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Landscape Design Studio

Landscape Design Studio

Nature for People: Socio-environmental Landscapes Research Program

All of the research projects are collaborative efforts with faculty in the Center for Land Use Efficiency (CLUE) and the Florida-Friendly Landscaping Program. One study focused on water use in FFL landscapes and the other studies focused on social aspects of landscapes, with the goal of learning about landscape preferences and barriers to adopting more sustainable landscapes.

  • FDEP Florida-Friendly Landscapes Research Grant

    This Florida Department of Environmental Protection grant was a joint effort with the University of Central Florida Stormwater Management Academy and the UF Department of Environmental Horticulture. Homeowners in a community south of Tampa were recruited to attend landscape design workshops and volunteer to replace their traditional turf front yard landscapes with Florida-Friendly landscapes. The goal of the study was to learn more about the barriers, including preferences and perceptions, to adopting Florida-Friendly landscaping practices. The most consistent barriers were lack of knowledge about FFL landscapes and uncertainty about maintenance and the visual appeal.

    FDEP FFL research House 1 planting plan

    This landscape plan was developed for a study participant who wanted to have a more sustainable yard that was less turf and drought-resistant plants.


    FDEP FFL House 1 before installation of FFL plan

    The before photo of the front yard shows a typical central Florida landscape of crotons, Ti plants, and Indian Hawthorn, with a large amount of turf.


    FDEP FFL House 1 after instal of planting plan

    The same house with less turf and more native plants in the front yard about 2 years after the new plants were installed.


    FDEP FFL research House 2 planting plan

    This planting plan was designed for another study participant who wanted more wildflowers in the landscape they had already started in their front yard.


    FDEP FFL research House 2 before installation of FFL plan

    The existing landscape had some wildflowers, but the plants were spaced too far apart and not well-organized.

    FDEP FFL research after installation of FFL plan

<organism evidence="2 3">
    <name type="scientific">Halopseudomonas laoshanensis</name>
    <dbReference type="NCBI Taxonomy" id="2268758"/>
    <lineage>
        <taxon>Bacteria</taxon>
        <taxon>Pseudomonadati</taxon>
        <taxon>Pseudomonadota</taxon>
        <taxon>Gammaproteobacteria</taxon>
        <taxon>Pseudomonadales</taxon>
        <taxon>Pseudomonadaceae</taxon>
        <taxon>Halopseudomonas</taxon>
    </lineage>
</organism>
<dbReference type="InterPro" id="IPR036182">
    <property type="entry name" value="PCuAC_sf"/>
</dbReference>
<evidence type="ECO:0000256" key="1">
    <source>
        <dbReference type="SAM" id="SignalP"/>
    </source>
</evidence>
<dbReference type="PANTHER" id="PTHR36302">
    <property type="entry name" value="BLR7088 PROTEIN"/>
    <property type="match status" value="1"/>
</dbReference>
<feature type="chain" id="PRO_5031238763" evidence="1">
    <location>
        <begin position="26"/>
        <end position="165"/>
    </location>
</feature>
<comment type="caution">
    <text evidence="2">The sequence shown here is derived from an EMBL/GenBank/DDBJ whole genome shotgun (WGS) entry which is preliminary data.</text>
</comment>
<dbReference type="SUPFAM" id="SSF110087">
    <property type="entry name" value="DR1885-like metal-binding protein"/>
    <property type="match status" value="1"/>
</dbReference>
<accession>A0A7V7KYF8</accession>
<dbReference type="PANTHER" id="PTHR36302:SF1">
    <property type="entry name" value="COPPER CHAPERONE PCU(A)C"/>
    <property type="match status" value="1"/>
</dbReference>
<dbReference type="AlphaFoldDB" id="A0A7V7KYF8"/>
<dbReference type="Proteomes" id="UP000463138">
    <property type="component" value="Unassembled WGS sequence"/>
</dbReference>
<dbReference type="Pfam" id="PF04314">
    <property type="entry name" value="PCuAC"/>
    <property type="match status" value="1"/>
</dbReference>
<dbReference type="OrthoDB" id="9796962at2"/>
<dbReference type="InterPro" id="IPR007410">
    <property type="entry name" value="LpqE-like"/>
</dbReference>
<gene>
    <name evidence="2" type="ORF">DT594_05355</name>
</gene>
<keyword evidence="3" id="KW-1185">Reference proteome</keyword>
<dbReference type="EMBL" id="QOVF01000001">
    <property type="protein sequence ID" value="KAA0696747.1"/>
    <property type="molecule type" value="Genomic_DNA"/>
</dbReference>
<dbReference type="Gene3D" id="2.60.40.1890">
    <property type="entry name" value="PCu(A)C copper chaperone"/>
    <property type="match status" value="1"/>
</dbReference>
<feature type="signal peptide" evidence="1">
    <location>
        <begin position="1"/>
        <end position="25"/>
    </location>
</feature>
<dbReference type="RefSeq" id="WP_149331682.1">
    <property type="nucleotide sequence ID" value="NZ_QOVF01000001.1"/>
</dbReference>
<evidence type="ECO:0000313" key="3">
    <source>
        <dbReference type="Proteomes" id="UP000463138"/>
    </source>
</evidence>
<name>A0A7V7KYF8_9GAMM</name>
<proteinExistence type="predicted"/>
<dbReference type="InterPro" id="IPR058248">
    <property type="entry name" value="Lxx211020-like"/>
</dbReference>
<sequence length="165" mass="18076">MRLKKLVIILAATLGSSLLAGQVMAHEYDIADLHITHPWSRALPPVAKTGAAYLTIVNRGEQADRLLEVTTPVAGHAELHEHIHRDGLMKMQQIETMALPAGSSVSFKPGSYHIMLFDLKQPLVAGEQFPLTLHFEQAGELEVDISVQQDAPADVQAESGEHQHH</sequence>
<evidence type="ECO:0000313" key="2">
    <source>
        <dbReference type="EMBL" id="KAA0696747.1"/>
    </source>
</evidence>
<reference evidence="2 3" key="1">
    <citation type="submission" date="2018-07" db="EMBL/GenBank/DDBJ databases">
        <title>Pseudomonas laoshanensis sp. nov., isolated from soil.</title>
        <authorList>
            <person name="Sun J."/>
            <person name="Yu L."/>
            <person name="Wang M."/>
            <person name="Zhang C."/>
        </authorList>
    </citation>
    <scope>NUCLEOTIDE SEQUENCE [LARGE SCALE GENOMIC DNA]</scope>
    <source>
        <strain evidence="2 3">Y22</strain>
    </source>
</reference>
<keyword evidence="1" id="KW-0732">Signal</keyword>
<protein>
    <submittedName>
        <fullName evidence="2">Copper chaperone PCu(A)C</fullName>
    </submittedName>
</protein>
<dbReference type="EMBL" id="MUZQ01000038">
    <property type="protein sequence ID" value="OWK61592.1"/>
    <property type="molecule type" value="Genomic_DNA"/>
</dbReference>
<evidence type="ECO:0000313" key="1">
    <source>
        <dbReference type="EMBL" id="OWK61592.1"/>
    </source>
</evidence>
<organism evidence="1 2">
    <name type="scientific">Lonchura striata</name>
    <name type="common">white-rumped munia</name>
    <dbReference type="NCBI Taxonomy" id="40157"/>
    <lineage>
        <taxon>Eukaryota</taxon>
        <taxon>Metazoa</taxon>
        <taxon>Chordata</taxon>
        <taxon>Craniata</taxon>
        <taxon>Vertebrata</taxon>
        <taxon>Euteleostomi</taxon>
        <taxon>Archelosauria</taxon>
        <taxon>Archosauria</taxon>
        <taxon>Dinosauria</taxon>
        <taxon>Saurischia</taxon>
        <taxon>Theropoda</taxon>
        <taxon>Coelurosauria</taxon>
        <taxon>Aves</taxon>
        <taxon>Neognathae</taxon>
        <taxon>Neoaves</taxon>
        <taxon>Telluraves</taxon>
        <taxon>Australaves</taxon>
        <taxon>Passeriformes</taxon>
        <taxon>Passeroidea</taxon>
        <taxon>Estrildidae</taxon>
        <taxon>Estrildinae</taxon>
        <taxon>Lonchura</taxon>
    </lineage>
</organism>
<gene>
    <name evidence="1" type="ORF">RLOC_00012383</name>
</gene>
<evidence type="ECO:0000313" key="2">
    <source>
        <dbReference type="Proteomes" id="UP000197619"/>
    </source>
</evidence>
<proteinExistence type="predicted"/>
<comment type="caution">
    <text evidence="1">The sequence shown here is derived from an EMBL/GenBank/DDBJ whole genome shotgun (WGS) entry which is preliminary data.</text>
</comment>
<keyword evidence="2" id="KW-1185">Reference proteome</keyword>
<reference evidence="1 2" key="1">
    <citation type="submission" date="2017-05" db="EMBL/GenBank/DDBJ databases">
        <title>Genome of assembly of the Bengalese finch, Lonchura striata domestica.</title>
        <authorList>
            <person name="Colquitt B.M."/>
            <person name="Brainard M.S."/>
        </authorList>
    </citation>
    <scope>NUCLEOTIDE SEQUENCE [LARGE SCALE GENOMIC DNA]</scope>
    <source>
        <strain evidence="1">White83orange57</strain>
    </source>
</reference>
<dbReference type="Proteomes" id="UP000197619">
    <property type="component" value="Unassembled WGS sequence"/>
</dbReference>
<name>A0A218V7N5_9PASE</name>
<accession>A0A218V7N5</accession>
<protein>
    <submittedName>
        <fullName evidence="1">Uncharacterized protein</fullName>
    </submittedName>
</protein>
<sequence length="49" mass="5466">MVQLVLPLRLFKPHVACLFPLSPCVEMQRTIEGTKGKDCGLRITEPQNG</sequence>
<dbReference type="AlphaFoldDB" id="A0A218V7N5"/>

The same house with less turf and bigger clusters of wildflowers that showed better in the landscape.

  • Lakewood Ranch Stormwater Pond Research

    Lakewood Ranch is a large community south of Tampa. Pond managers contacted UF researchers for help with resolving residents’ complaints about unsightly algae growth in stormwater ponds. Faculty and extension agents in the Center for Landscape Conservation and Ecology (CLCE) helped community pond managers facilitate focus group meetings to learn more about the preferences and perceptions of homeowners for vegetated shorelines. We also designed and planted a shoreline to demonstrate plant options for homeowners. Focus group results showed homeowners had preferences for “neat” plants and were willing to have more vegetation to attract wading birds. 

    Lakewood Ranch Stormwater Pond research Plan view shoreline planting

    A demonstration planting plan for stormwater shorelines was designed and installed at Lake Uhlein, behind the community center.


    Lakewood Ranch Stormwater research instructions for simulated shoreline

    The instructions on an app my graduate PhD student developed for creating a shoreline arrangement of plants by dragging and dropping the plant photos along a bare shoreline.


    Lakewood Ranch Stormwater research computer simulation of shoreline

    A study participant created this design by dragging and dropping plant symbols to create plant groupings that they liked.


    Lakewood Ranch Stormwater focus group poster for plants

    This poster was created for focus group participants to learn about shoreline plants and to assess their aesthetic references for each of the plants.

  • UF IFAS Landscape Unit Florida-Friendly Landscape Research

    Research at the landscape unit plots included comparing irrigation, plant and turf grass combinations to improve water conservation in Florida Urban Landscapes. Three replicate plots were designed to mimic the front and back yard of a typical one-quarter acre residential lot with 75% turf and 25% plants in the traditional front yard and 25% turf with 75% plants in the FFL back yard. Plots were irrigated for 3 years and monitored for water use. The FFL plots used 84% less irrigation water than the traditional landscapes used.

    UF IFAS FFL research Turf installation

    UF faculty and student volunteers lay turf at the FFL research plots.


    UF IFAS FFL research Drip irrigation

    Newly laid drip irrigation tubing at the FFL landscape research plots. Drip irrigation micro-sprays and rotors were used for irrigation.


    UF IFAS FFL research year two

    Two years after planting, the plant beds in the Florida-Friendly back yard of Plot 2 are doing well with little irrigation.


    UF IFAS FFL Landscape plan plot 2

    The planting plan for Plot 2 shows the layout and spacing of the different plant types in the plot.


    UF IFAS FFL research information sign

    The informational sign on Plot 1 shows the layout of the irrigation and the different types of systems used in the front traditional yard and back FFL yard.


    UF IFAS FFL research aerial view of plots

    An aerial view shows the layout of the three replicate plots with the front walkways and the concrete slab that represents the house. The traditional front yards face the street and the FFL back yards with small turf areas are in the back of the “house”.